Published Jun 27, 2010In a city whose entertainment landscape is defined by prohibitive liquor licensing bylaws and high rental rates, it was only a matter of time before Vancouver's notorious "no fun city" reputation was immortalized on film. Two years ago, Melissa James started an online documentary about local bands and music venues. "It began as a small project about DIY [culture] and how to create your own space to play a show," James explains from her Chinatown office. "Then I realized that there were many factors that were creating those venues - in a few cases, they weren't underground by choice but more by force, because it was so difficult to start or maintain a legitimate place for live music in the city."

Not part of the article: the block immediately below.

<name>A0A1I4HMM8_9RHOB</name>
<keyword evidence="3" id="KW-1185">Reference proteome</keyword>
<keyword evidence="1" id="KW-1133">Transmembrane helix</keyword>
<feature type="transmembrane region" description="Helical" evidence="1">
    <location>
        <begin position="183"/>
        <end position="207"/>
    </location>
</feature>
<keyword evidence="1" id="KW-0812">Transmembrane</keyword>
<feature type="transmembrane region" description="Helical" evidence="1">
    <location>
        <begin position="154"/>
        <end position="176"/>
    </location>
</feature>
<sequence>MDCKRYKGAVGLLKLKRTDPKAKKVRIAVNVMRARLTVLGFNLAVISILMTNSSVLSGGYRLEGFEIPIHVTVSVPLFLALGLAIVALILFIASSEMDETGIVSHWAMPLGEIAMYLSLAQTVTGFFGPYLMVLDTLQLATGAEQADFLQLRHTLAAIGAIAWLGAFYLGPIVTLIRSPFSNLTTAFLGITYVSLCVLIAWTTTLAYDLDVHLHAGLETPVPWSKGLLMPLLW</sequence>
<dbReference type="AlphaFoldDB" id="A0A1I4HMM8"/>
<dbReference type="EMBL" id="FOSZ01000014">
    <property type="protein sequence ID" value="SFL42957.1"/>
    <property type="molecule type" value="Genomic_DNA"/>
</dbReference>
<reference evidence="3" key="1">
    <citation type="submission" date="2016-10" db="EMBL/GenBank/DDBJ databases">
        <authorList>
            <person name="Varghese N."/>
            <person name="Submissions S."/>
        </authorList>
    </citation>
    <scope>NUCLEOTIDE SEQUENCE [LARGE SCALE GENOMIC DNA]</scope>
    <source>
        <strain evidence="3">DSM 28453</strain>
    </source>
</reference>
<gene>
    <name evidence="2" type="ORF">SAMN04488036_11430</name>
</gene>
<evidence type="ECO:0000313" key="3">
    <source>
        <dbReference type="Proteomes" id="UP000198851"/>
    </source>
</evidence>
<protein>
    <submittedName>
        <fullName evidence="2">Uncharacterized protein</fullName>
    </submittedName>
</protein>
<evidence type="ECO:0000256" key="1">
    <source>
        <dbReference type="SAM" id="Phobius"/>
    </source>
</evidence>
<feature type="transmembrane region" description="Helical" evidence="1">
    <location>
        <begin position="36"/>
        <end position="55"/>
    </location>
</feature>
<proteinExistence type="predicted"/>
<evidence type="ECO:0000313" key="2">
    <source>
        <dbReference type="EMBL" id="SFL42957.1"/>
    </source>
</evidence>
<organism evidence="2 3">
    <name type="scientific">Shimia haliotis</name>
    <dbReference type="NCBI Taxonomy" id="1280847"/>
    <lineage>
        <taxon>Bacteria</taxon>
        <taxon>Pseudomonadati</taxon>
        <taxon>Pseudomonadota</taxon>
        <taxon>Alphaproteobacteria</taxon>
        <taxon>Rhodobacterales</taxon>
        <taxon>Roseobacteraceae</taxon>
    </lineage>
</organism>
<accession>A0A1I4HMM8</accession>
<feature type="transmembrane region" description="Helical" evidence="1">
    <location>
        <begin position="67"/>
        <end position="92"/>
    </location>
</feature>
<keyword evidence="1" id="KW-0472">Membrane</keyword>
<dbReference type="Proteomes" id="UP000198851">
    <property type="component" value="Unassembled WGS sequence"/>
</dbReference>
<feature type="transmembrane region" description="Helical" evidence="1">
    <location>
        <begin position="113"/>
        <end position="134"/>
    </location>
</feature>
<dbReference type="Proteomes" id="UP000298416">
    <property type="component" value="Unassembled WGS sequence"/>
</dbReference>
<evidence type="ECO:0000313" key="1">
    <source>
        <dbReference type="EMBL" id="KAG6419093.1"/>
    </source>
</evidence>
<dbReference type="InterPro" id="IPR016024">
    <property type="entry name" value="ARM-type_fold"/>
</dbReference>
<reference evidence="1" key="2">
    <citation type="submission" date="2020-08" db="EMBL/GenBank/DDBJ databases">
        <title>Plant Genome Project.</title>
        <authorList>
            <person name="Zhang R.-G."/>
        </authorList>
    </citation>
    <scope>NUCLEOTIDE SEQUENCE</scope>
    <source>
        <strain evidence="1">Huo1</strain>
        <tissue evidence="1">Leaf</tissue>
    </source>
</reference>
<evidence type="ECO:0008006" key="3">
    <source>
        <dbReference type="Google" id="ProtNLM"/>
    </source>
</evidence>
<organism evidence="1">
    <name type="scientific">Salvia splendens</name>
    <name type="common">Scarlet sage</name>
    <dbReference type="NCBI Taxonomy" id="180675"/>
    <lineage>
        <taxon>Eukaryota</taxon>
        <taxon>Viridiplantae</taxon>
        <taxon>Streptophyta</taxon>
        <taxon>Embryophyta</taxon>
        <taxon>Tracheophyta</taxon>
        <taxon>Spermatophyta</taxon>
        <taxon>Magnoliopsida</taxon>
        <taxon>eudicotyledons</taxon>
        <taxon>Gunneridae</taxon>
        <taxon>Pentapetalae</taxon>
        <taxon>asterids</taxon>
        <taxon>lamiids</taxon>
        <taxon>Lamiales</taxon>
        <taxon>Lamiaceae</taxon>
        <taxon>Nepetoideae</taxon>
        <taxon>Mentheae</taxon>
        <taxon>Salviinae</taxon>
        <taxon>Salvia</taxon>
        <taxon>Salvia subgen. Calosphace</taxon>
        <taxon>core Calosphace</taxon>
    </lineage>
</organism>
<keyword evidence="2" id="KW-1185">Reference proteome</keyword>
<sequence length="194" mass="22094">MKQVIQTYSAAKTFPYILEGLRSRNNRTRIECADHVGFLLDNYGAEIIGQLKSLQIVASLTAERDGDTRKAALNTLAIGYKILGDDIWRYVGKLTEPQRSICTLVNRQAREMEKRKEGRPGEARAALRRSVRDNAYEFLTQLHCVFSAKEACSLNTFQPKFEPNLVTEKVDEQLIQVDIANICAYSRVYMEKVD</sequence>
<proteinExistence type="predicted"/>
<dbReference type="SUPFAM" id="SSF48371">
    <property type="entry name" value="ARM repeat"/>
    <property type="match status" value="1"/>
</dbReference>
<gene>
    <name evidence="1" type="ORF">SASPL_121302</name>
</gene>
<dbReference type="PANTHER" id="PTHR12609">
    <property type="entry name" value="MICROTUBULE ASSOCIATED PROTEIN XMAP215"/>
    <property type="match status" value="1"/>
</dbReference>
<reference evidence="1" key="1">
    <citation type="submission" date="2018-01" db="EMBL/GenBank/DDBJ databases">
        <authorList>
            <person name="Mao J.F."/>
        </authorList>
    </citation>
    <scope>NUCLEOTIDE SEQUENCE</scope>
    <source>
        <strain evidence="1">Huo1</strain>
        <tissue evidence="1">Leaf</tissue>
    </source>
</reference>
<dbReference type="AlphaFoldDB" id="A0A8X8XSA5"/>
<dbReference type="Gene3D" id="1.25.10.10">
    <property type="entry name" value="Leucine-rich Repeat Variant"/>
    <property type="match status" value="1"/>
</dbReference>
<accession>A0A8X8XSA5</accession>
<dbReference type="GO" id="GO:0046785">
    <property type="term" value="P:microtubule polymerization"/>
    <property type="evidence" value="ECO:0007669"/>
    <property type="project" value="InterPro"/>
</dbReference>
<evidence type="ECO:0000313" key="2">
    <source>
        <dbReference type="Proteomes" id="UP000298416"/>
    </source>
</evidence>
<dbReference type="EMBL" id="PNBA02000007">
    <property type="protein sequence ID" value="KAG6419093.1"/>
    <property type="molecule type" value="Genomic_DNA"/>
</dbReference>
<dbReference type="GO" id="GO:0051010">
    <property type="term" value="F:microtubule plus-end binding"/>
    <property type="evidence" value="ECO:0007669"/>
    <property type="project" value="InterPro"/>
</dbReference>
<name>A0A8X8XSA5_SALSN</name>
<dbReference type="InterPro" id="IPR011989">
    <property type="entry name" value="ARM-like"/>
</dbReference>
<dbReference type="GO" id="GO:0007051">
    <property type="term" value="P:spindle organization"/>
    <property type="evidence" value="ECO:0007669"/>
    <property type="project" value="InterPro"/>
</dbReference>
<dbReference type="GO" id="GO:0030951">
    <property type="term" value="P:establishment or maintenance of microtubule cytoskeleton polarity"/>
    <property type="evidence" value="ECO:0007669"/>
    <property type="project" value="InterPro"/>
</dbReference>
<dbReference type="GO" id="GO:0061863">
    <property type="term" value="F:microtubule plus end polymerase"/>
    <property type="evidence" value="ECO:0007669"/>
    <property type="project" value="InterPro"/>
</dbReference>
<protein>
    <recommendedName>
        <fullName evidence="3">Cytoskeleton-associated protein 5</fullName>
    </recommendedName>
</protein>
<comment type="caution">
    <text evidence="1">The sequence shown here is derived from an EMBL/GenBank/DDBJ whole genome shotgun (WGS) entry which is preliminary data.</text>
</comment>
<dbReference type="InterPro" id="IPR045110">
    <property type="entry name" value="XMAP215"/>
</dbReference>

The project grew, and James teamed up with fellow documentarian Kate Kroll to make No Fun City, an exploration of Vancouver's uneasy adolescence through the eyes of local musicians and venue operators. With appearances by Skinny Puppy, 3 Inches of Blood, Nu Sensae and Japandroids, the film follows the rise and fall of underground music venues against a backdrop of widespread gentrification and a fickle municipal government. It's clear the film has struck a nerve. No Fun City premiered with two sold-out screenings at Vancouver's DOXA documentary film festival in May, followed by appearances at Calgary's Sled Island Film Festival and San Francisco's Frozen Film Festival. Future screenings are planned for Montreal, Los Angeles, and London, England. A presale DVD will be released later this year through NoFunCity.org. "We're realizing that some of these issues are being felt in other places as well - not just our no fun city," says James. "The only way things are going to change is if we start being proactive. We have to make sure that our music is supported. It's only no fun if you let it be."